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What could happen to Bobby Fischer for defying the U.S. government and U.N. sanctions by playing his chess match in Yugoslavia?

This is what could happen, but whether or not it will remains to be seen:Washington has been and is trying to stop him from playing. American officials in Belgrade said that they had written repeatedly to Fischer's hotel warning him that he could be fined as much as $250,000 or go to prison for up to 10 years if he played.

The match, which carries total prize money of $5 million, is considered a business transaction by the U.S. Treasury and so a breach of sanctions.

The American officials have said that they had received no response. Fischer, the Yugoslav organizers of the match say, is not unduly concerned by the view of Washington. "Mr. Fischer can stay here for the next 10 years," says Klara Mandic, a close friend of the Belgrade-based businessman who arranged the match.

Boris Spassky, who has a French citizenship and whose family lives outside Paris, has apparently not been pressured on the issue by the French government.

Whatever its quality, the match clearly has its shabby side. It is being played for a large sum of money on the fringes of a continuing war in which at least 9,000 people have died in recent months. Neither player has as yet commented on that fact.

The encounter has been organized by a mysterious Serbian trader turned private banker named Jezdimir Vasiljevic, who is apparently as rich as he is ferociously nationalistic. The New York Times on Tuesday had a long and detailed article about him. Not much of it very complimentary, for sure.

Yugoslav magazines and newspapers have linked him to currency speculation and trafficking of various kinds, including arms dealing, but have produced no proof of their claims.

Vasiljevic, whose recently established Jugoskandic Bank is financing the match, has said he hopes to profit through spinoffs like books and other ventures. He has not responded to a request for an interview with the New York Times reporter.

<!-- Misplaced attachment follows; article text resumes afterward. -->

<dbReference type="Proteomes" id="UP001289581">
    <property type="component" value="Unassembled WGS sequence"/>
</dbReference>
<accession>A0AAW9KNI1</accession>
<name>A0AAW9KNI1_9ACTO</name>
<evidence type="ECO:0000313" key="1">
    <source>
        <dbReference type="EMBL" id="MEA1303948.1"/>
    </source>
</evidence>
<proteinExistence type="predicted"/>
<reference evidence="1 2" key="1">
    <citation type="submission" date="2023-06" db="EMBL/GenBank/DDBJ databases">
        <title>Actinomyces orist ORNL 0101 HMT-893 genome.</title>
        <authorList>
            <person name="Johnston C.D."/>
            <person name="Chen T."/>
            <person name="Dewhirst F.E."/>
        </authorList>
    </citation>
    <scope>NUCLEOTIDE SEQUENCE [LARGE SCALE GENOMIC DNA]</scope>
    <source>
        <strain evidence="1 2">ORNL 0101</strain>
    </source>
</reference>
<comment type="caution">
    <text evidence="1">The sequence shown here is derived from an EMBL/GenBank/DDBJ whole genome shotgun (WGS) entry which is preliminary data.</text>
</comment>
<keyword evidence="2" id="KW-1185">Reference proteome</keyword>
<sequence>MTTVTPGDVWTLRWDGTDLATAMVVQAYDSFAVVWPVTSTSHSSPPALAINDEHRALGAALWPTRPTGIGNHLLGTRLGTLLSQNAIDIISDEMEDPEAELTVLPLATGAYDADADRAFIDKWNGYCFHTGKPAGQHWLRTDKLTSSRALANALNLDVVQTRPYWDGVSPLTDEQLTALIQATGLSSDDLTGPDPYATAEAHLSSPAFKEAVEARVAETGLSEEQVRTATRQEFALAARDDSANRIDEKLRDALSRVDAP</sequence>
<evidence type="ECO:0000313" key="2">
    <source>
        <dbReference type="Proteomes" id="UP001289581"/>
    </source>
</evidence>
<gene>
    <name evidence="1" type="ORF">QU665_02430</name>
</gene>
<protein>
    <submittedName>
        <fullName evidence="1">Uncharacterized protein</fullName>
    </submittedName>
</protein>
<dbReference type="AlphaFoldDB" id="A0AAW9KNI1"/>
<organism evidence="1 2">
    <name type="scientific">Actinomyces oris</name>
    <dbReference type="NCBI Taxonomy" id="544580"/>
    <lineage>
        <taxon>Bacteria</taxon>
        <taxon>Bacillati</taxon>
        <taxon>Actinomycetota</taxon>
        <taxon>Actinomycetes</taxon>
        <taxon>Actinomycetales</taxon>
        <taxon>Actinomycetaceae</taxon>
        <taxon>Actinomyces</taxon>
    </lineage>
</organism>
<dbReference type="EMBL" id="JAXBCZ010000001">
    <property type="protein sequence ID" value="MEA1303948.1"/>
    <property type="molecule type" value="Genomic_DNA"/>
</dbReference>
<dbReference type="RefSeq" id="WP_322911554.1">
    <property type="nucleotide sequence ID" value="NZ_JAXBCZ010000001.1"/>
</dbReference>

The match contract calls for the winner to get $3.35 million and the loser $1.65 million. The two former world champions are to play until one of them wins 10 games, with draws not counting. If each player wins nine games, the match, to be played in a specifically prepared basement room in the waterfront Maestral Hotel, about a mile from Fischer's villa, will be declared a draw and the prize money shared equally.

These are the rules Fischer has long favored despite many players' objections. When a version calling for only six victories was used in the Kasparov-Karpov title match, play was finally stopped after five months.

Just what has lured Fischer to Yugoslavia is unclear. Over the past two decades he has received many lucrative offers but always turned them down.

One theory is that Fischer, a man with a huge ego, has been piqued into returning by two recent humiliations. One is Kasparov's recent achievement in passing him on the rating list to become the highest ranked player in the world.

The second was the achievement of the young Hungarian woman, Judit Polgar, in becoming a grandmaster at an earlier age than Fischer did.

Another theory is simpler. It is that Fischer might be interested in marrying his new Hungarian girlfriend, Claudio Mokarow, and she has been asking him just what they are going to live on.

- CASH PRIZE - The United States Chess Federation (USCF) tournament, sponsored by the University of Utah Chess Club, will be held Saturday, Sept. 12, in The Den in the University of Utah Union Building.

Registration will be from 9 to 9:40 a.m.

The first round will begin at 10 a.m.

The entry fee has been set at $12 if received by Sept. 5. It will be $15 for players with USCF ratings of 2,000 or more.

Four games will be played, and the time limit will be one hour for each player each game.

The prize fund has been announced as $300. First place will receive $75 and second place $35.

The highest player rated under 2,000 will receive $40; under 1,800, $35; under 1,600, $30; under 1,200, $30; and "unrated" $25.

Players are asked to bring their own equipment.

The tournament is being organized by Philip Rodriguez. Telephone: 582-8385.

- CONGRATULATIONS TO THE SOLVERS! - Gordon W. Greene, Steven Ivie, Hal Harmon, Enos Howard, David Higley, Steven Jensen, Raeburn Kennard, Nathan Kennard, Steven Kennard, Hal Knight, Frank Knight, Richard B. Laney, Jim Low, Kay Lundstrom, Dr. James Michelson, Connie Miller, Norm Marchant, Lincoln McClellan, Gary Neumann, Roger Neumann, Elsa Oldroyd, Ted Pathakis, Knute Petersen, Jim Reed, Ed Richardson, Philip Rodriguez, Hans Rubner, Edwin O. Smith, Vern Smith, Edward Scherer, Al Schow, Steven Anderson, Loile Bailey, Kim Barney, Ramon E. Bassett, Daniel Barlow, Alan E. Brown, O. Kent Berg, Farrell L. Clark, George L. Cavanaugh, Bobby Callery, Jack Crandall, Bryan Chamberlain, Ken Frost and Ed Felt.